In the recent case of Testa v Fields, the court, while making a decision about the best interests of a child, addressed concerns of family violence by the father to the mother. The court accepted that by denying the mother access to their bank accounts, he was financially abusing the mother. The court labelled this as controlling conduct. The father also cut the gas and electrical connections to the granny flat where the mother was living.Continue reading Financial Abuse
“I have not seen my child in 20 years, why should I give him anything in my will?”
Most people would think that they should be entitled to leave their estate to whomever they wish when they die, or indeed make whatever charitable requests they choose. Whilst as a general principle that proposition is true, there are some significant exceptions that need to be acknowledged in making a will.Continue reading Can You Leave Your Estate To Whomever You Wish?
A recent story aired by A Current Affair has highlighted the unexpected consequences which can arise in relation to the superannuation benefits of a loved one after they pass away.
Three myths often abound when it comes to superannuation and deceased estates.Continue reading Beneficiary Nominations and Superannuation – It’s a Trap!
A recent case between a husband (Mr Scarffe) and a wife (Ms Obannon) who had recently separated, shows how family law proceedings can play out across two different countries.Continue reading International Property and Family Law Proceedings in Australia
The Queensland Government recently passed the Justice Legislation (COVID-19 Emergency Response – Document and Oaths) Regulation 2020. The purpose of the legislation is to address the issue of physically witnessing and signing documents amidst the social distancing restrictions that are currently in place as a result of the COVID-19 pandemic.Continue reading Remote witnessing of wills and other documents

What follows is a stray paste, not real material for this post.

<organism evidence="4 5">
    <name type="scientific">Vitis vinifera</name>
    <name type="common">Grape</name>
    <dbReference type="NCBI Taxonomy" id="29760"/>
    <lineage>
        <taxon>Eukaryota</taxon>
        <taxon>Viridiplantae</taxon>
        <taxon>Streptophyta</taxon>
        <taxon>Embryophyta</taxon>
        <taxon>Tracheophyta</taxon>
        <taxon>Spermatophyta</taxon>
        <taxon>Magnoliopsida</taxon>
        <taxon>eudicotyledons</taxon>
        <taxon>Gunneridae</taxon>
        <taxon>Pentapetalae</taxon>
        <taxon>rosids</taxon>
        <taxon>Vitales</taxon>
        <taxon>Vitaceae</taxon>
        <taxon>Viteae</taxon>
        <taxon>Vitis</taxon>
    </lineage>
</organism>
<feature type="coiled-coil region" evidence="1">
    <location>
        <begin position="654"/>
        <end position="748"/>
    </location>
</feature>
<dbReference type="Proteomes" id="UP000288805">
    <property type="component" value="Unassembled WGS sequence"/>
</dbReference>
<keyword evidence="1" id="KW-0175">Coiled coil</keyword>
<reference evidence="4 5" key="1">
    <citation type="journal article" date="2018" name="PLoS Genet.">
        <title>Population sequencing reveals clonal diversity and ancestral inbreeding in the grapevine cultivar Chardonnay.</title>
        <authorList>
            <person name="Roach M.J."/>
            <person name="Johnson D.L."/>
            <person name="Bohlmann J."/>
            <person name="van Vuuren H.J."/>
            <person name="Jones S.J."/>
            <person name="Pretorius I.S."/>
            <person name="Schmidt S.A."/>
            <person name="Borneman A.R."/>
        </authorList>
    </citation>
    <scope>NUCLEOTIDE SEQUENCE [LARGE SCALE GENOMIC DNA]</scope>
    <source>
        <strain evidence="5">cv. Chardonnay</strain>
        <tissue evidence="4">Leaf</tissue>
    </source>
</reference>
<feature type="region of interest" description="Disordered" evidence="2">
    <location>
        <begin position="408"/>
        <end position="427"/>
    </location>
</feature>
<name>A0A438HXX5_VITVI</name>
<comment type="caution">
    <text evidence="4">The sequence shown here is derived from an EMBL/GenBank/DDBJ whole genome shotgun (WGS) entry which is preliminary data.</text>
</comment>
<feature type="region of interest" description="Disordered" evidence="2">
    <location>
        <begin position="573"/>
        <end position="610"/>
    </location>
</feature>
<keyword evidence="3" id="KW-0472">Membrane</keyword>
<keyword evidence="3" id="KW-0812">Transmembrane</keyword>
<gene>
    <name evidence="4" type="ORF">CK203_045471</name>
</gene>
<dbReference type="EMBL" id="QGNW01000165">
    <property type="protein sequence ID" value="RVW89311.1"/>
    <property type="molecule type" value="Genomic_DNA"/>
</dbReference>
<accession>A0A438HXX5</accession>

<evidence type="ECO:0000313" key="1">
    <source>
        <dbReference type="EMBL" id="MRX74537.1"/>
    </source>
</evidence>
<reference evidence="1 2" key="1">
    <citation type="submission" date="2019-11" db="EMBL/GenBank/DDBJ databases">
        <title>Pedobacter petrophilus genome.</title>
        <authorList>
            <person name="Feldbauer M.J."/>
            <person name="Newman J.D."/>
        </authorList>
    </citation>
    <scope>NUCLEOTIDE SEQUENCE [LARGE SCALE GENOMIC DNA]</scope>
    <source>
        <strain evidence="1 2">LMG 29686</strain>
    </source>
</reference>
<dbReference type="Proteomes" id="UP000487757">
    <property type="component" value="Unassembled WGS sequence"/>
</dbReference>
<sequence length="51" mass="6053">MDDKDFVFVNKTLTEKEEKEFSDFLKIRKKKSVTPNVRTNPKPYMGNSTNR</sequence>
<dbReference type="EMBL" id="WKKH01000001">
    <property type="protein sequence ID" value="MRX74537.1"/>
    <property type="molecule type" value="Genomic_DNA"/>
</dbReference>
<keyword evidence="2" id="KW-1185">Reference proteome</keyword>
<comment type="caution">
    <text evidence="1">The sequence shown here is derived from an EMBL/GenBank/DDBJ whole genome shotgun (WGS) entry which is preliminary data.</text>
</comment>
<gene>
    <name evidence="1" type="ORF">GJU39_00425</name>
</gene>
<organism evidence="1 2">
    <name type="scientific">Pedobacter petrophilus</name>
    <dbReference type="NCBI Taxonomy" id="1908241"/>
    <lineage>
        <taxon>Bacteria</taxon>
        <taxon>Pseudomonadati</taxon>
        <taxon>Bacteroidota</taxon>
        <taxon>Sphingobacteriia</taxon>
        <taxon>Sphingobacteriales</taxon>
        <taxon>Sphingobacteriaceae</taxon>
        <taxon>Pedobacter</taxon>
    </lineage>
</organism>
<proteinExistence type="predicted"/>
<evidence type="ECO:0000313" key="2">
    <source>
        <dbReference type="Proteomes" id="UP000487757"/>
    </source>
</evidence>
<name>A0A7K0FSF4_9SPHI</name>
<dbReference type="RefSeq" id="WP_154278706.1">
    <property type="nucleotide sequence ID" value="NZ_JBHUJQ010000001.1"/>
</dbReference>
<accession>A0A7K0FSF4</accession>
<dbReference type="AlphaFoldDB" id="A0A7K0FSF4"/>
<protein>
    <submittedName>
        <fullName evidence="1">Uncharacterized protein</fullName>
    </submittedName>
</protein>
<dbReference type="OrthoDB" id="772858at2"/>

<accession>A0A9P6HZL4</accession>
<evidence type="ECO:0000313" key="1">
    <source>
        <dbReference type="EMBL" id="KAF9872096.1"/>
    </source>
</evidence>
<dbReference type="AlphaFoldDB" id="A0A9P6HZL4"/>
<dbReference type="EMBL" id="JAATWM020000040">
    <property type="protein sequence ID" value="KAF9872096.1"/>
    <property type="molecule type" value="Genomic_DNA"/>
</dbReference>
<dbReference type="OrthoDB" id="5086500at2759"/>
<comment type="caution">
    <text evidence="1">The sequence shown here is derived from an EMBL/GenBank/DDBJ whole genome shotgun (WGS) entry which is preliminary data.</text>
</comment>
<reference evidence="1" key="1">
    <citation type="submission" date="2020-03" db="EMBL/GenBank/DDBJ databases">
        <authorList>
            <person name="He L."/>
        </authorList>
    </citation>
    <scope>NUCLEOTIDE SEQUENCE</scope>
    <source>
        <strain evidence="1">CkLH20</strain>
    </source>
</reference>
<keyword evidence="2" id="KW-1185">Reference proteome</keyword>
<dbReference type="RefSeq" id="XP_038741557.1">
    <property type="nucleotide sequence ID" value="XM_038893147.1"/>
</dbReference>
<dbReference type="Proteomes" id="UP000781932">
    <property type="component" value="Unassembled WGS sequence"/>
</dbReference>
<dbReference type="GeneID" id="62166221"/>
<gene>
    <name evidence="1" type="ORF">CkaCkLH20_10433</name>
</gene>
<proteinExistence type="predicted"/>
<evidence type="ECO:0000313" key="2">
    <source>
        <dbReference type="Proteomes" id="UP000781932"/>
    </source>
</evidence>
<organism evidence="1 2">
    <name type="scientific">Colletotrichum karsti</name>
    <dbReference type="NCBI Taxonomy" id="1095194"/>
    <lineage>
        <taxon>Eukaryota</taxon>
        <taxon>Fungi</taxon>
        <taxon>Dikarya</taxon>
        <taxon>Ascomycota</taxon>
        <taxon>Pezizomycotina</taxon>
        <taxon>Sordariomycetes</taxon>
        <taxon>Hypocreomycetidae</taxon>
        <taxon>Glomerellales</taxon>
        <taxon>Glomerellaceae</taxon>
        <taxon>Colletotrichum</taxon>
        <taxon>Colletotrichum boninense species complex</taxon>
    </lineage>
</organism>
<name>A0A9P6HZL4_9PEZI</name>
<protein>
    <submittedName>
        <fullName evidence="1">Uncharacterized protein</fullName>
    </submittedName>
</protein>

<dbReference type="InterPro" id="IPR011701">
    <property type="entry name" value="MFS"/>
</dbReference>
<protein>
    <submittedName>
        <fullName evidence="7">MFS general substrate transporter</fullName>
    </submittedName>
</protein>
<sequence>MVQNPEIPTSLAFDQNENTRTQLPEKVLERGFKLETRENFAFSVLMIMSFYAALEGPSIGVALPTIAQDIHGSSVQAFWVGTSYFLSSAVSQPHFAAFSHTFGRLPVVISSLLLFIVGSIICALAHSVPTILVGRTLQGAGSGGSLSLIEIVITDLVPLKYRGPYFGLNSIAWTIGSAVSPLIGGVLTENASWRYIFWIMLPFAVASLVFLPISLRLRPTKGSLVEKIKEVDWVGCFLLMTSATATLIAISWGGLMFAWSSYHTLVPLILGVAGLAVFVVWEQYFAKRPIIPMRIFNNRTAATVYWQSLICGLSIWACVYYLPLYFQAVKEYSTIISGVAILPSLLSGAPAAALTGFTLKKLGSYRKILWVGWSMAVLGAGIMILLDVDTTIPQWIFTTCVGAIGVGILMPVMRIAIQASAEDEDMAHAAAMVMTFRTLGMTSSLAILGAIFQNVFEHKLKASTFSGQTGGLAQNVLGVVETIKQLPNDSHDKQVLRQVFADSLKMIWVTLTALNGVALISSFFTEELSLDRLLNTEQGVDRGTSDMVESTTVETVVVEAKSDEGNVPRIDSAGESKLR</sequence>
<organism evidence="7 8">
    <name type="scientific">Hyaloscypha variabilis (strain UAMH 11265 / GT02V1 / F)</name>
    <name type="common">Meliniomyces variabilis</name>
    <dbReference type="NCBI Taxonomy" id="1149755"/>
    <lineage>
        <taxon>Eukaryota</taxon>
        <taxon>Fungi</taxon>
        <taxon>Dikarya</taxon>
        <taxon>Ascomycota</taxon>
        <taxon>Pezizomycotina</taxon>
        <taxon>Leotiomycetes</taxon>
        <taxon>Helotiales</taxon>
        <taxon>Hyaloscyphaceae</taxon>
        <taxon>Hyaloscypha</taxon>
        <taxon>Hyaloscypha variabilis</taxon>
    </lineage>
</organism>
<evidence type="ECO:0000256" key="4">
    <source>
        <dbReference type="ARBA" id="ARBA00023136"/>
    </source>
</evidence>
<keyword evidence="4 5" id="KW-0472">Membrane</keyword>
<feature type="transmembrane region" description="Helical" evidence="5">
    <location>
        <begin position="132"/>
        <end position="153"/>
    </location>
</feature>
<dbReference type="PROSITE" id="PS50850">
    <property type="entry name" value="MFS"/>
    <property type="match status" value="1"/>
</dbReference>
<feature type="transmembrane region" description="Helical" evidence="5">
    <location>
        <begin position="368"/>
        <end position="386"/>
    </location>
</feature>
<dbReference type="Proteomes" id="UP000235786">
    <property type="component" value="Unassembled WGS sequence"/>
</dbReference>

The Queensland Government has now enacted the Retail Shop Leases and Other Commercial Leases (COVID-19 Emergency Response) Regulation 2020 (referred to in this update as the “Regulations“), which was expected to legislate for the State of Queensland the National Cabinet’s ‘Mandatory Code of Conduct – SME Commercial Leasing Principles During COVID-19’ (referred to in this update as the “National Cabinet Code“).Continue reading Commercial Leasing Code – Covid19
With media reporting that the alleged cost of the rectification of the infamous Sydney Mascot Towers could exceed $50 million, it is timely to look at the current law relating to building defects in a body corporate context.
Defects in the common property (i.e. in essence, anything other than the inside of individual apartments – for more information, see our recent article regarding how to read your scheme’s survey plan) should be of concern to owners in community titles schemes, particularly in relation to new buildings. Broadly speaking, the body corporate is responsible for maintaining the common property.Continue reading Rectification of building defects
On 21 May 2020, the Queensland Parliament passed the Justice and Other Legislation (COVID-19 Emergency Response) Amendment Bill 2020.
It makes a number of legislative amendments in various areas, but in a body corporate context, it makes amendments to the Body Corporate and Community Management Act 1997 arising from the COVID-19 situation.Continue reading Justice and Other Legislation (COVID-19 Emergency Response) Amendment Bill 2020
I recently became aware of a body corporate that was pursuing bylaw contravention action against an owner. It was alleged that the owner had made unauthorised modifications to common property, and further that the owner had placed decorative items, such as pots and other items, on that common property.
The area in question was a ground floor courtyard. The body corporate had assumed that, because the area was outside, it wasn’t part of the lot.Continue reading Do you know how to read the survey plan for your scheme?
Whilst perhaps not the most exciting topic to most people, body corporate committees need to actively review their bylaws from time to time. The bylaws are one of a community title scheme’s most important elements.Continue reading When Did You Last Review Your Scheme’s Bylaws?